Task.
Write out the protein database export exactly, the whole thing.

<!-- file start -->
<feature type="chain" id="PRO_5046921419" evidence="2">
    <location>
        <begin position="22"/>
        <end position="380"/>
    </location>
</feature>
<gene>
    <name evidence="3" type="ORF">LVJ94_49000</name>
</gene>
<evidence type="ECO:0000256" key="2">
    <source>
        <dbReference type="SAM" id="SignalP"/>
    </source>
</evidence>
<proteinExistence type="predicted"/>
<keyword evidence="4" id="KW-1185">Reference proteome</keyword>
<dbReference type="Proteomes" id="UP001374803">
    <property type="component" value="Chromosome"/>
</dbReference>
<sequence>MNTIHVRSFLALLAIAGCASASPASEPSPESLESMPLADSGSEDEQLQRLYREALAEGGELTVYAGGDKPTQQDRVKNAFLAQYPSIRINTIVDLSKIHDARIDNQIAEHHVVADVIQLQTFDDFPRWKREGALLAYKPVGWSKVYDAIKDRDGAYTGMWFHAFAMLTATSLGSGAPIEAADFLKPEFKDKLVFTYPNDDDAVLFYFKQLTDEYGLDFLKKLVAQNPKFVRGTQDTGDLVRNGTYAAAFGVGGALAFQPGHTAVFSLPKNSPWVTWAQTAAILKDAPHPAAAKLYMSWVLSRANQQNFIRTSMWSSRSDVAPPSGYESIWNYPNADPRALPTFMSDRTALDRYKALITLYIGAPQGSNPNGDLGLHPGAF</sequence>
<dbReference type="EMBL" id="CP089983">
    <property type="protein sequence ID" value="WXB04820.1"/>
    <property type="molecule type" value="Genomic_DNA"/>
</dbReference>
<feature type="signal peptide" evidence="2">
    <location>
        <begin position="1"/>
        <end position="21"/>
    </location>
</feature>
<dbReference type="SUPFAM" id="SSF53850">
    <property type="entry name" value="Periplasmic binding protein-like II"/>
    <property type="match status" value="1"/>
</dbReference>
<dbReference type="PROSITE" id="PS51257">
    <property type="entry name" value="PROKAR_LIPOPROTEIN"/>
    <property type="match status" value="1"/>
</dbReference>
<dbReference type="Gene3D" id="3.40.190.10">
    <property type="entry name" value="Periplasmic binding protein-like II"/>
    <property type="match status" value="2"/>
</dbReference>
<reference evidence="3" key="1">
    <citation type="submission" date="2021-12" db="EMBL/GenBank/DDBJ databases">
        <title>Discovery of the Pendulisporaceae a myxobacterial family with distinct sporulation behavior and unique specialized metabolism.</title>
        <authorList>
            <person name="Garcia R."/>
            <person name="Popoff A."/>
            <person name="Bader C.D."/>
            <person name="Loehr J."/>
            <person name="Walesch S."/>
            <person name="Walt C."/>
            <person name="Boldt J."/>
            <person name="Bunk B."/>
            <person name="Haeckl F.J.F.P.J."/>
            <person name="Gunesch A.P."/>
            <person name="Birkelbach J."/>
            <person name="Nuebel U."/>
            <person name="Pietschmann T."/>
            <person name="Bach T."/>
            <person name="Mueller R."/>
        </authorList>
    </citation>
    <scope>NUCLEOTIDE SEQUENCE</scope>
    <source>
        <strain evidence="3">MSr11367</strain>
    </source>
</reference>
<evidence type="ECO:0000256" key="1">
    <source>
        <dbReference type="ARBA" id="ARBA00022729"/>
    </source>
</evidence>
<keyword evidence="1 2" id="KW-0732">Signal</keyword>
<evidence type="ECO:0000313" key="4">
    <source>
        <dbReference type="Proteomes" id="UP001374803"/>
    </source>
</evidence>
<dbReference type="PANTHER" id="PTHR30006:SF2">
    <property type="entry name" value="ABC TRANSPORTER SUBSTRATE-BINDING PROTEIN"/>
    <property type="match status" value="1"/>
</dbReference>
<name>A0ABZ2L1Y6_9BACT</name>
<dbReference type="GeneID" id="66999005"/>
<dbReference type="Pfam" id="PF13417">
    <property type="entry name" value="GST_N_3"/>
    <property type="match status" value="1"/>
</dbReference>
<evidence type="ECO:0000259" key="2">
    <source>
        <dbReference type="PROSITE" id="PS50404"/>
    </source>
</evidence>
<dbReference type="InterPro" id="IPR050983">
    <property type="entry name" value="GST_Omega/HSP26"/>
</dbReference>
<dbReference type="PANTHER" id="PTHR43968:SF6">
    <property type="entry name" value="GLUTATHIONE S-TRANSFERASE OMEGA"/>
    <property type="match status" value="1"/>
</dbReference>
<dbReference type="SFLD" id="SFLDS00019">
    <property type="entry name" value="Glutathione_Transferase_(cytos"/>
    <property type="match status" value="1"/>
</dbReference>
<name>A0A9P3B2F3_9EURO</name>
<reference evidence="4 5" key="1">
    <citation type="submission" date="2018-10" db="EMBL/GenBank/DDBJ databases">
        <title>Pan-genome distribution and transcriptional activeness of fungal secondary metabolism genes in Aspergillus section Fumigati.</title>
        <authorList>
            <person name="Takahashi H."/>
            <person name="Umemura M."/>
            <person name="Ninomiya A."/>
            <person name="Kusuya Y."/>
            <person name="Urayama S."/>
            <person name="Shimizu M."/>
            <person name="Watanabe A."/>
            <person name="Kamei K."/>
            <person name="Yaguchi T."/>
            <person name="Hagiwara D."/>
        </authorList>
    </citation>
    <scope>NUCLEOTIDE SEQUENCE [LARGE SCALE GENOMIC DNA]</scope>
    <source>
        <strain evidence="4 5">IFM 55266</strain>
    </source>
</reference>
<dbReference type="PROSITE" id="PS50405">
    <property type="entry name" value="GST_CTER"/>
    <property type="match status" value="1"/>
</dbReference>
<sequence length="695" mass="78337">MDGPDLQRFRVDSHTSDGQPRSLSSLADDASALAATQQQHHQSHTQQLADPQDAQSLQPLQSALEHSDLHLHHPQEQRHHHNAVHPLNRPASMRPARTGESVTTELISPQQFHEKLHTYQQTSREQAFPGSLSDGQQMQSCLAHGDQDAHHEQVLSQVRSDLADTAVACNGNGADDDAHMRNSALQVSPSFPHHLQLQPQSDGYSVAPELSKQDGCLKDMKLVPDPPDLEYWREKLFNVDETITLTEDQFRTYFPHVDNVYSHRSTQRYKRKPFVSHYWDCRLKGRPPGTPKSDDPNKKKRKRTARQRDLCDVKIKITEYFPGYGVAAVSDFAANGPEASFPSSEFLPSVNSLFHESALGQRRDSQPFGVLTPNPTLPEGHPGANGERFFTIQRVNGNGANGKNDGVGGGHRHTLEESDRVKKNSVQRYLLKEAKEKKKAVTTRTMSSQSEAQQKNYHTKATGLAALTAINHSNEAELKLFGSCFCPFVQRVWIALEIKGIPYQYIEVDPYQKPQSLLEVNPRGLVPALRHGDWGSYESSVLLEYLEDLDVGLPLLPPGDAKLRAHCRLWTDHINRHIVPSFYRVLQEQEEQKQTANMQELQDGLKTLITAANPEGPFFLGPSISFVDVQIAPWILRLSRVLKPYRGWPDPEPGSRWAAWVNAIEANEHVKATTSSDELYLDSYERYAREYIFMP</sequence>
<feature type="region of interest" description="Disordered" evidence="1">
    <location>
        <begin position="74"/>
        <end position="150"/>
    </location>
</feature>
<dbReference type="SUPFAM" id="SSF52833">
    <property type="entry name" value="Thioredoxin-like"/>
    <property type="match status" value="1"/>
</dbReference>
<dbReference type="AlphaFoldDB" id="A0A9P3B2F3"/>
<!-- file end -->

<feature type="chain" id="PRO_5046921419" evidence="2">
    <location>
        <begin position="22"/>
        <end position="380"/>
    </location>
</feature>
<gene>
    <name evidence="3" type="ORF">LVJ94_49000</name>
</gene>
<evidence type="ECO:0000256" key="2">
    <source>
        <dbReference type="SAM" id="SignalP"/>
    </source>
</evidence>
<proteinExistence type="predicted"/>
<keyword evidence="4" id="KW-1185">Reference proteome</keyword>
<dbReference type="Proteomes" id="UP001374803">
    <property type="component" value="Chromosome"/>
</dbReference>
<sequence>MNTIHVRSFLALLAIAGCASASPASEPSPESLESMPLADSGSEDEQLQRLYREALAEGGELTVYAGGDKPTQQDRVKNAFLAQYPSIRINTIVDLSKIHDARIDNQIAEHHVVADVIQLQTFDDFPRWKREGALLAYKPVGWSKVYDAIKDRDGAYTGMWFHAFAMLTATSLGSGAPIEAADFLKPEFKDKLVFTYPNDDDAVLFYFKQLTDEYGLDFLKKLVAQNPKFVRGTQDTGDLVRNGTYAAAFGVGGALAFQPGHTAVFSLPKNSPWVTWAQTAAILKDAPHPAAAKLYMSWVLSRANQQNFIRTSMWSSRSDVAPPSGYESIWNYPNADPRALPTFMSDRTALDRYKALITLYIGAPQGSNPNGDLGLHPGAF</sequence>
<dbReference type="EMBL" id="CP089983">
    <property type="protein sequence ID" value="WXB04820.1"/>
    <property type="molecule type" value="Genomic_DNA"/>
</dbReference>
<feature type="signal peptide" evidence="2">
    <location>
        <begin position="1"/>
        <end position="21"/>
    </location>
</feature>
<dbReference type="SUPFAM" id="SSF53850">
    <property type="entry name" value="Periplasmic binding protein-like II"/>
    <property type="match status" value="1"/>
</dbReference>
<dbReference type="PROSITE" id="PS51257">
    <property type="entry name" value="PROKAR_LIPOPROTEIN"/>
    <property type="match status" value="1"/>
</dbReference>
<dbReference type="Gene3D" id="3.40.190.10">
    <property type="entry name" value="Periplasmic binding protein-like II"/>
    <property type="match status" value="2"/>
</dbReference>
<reference evidence="3" key="1">
    <citation type="submission" date="2021-12" db="EMBL/GenBank/DDBJ databases">
        <title>Discovery of the Pendulisporaceae a myxobacterial family with distinct sporulation behavior and unique specialized metabolism.</title>
        <authorList>
            <person name="Garcia R."/>
            <person name="Popoff A."/>
            <person name="Bader C.D."/>
            <person name="Loehr J."/>
            <person name="Walesch S."/>
            <person name="Walt C."/>
            <person name="Boldt J."/>
            <person name="Bunk B."/>
            <person name="Haeckl F.J.F.P.J."/>
            <person name="Gunesch A.P."/>
            <person name="Birkelbach J."/>
            <person name="Nuebel U."/>
            <person name="Pietschmann T."/>
            <person name="Bach T."/>
            <person name="Mueller R."/>
        </authorList>
    </citation>
    <scope>NUCLEOTIDE SEQUENCE</scope>
    <source>
        <strain evidence="3">MSr11367</strain>
    </source>
</reference>
<evidence type="ECO:0000256" key="1">
    <source>
        <dbReference type="ARBA" id="ARBA00022729"/>
    </source>
</evidence>
<keyword evidence="1 2" id="KW-0732">Signal</keyword>
<evidence type="ECO:0000313" key="4">
    <source>
        <dbReference type="Proteomes" id="UP001374803"/>
    </source>
</evidence>
<dbReference type="PANTHER" id="PTHR30006:SF2">
    <property type="entry name" value="ABC TRANSPORTER SUBSTRATE-BINDING PROTEIN"/>
    <property type="match status" value="1"/>
</dbReference>
<name>A0ABZ2L1Y6_9BACT</name>
<dbReference type="GeneID" id="66999005"/>
<dbReference type="Pfam" id="PF13417">
    <property type="entry name" value="GST_N_3"/>
    <property type="match status" value="1"/>
</dbReference>
<evidence type="ECO:0000259" key="2">
    <source>
        <dbReference type="PROSITE" id="PS50404"/>
    </source>
</evidence>
<dbReference type="InterPro" id="IPR050983">
    <property type="entry name" value="GST_Omega/HSP26"/>
</dbReference>
<dbReference type="PANTHER" id="PTHR43968:SF6">
    <property type="entry name" value="GLUTATHIONE S-TRANSFERASE OMEGA"/>
    <property type="match status" value="1"/>
</dbReference>
<dbReference type="SFLD" id="SFLDS00019">
    <property type="entry name" value="Glutathione_Transferase_(cytos"/>
    <property type="match status" value="1"/>
</dbReference>
<name>A0A9P3B2F3_9EURO</name>
<reference evidence="4 5" key="1">
    <citation type="submission" date="2018-10" db="EMBL/GenBank/DDBJ databases">
        <title>Pan-genome distribution and transcriptional activeness of fungal secondary metabolism genes in Aspergillus section Fumigati.</title>
        <authorList>
            <person name="Takahashi H."/>
            <person name="Umemura M."/>
            <person name="Ninomiya A."/>
            <person name="Kusuya Y."/>
            <person name="Urayama S."/>
            <person name="Shimizu M."/>
            <person name="Watanabe A."/>
            <person name="Kamei K."/>
            <person name="Yaguchi T."/>
            <person name="Hagiwara D."/>
        </authorList>
    </citation>
    <scope>NUCLEOTIDE SEQUENCE [LARGE SCALE GENOMIC DNA]</scope>
    <source>
        <strain evidence="4 5">IFM 55266</strain>
    </source>
</reference>
<dbReference type="PROSITE" id="PS50405">
    <property type="entry name" value="GST_CTER"/>
    <property type="match status" value="1"/>
</dbReference>
<sequence length="695" mass="78337">MDGPDLQRFRVDSHTSDGQPRSLSSLADDASALAATQQQHHQSHTQQLADPQDAQSLQPLQSALEHSDLHLHHPQEQRHHHNAVHPLNRPASMRPARTGESVTTELISPQQFHEKLHTYQQTSREQAFPGSLSDGQQMQSCLAHGDQDAHHEQVLSQVRSDLADTAVACNGNGADDDAHMRNSALQVSPSFPHHLQLQPQSDGYSVAPELSKQDGCLKDMKLVPDPPDLEYWREKLFNVDETITLTEDQFRTYFPHVDNVYSHRSTQRYKRKPFVSHYWDCRLKGRPPGTPKSDDPNKKKRKRTARQRDLCDVKIKITEYFPGYGVAAVSDFAANGPEASFPSSEFLPSVNSLFHESALGQRRDSQPFGVLTPNPTLPEGHPGANGERFFTIQRVNGNGANGKNDGVGGGHRHTLEESDRVKKNSVQRYLLKEAKEKKKAVTTRTMSSQSEAQQKNYHTKATGLAALTAINHSNEAELKLFGSCFCPFVQRVWIALEIKGIPYQYIEVDPYQKPQSLLEVNPRGLVPALRHGDWGSYESSVLLEYLEDLDVGLPLLPPGDAKLRAHCRLWTDHINRHIVPSFYRVLQEQEEQKQTANMQELQDGLKTLITAANPEGPFFLGPSISFVDVQIAPWILRLSRVLKPYRGWPDPEPGSRWAAWVNAIEANEHVKATTSSDELYLDSYERYAREYIFMP</sequence>
<feature type="region of interest" description="Disordered" evidence="1">
    <location>
        <begin position="74"/>
        <end position="150"/>
    </location>
</feature>
<dbReference type="SUPFAM" id="SSF52833">
    <property type="entry name" value="Thioredoxin-like"/>
    <property type="match status" value="1"/>
</dbReference>
<dbReference type="AlphaFoldDB" id="A0A9P3B2F3"/>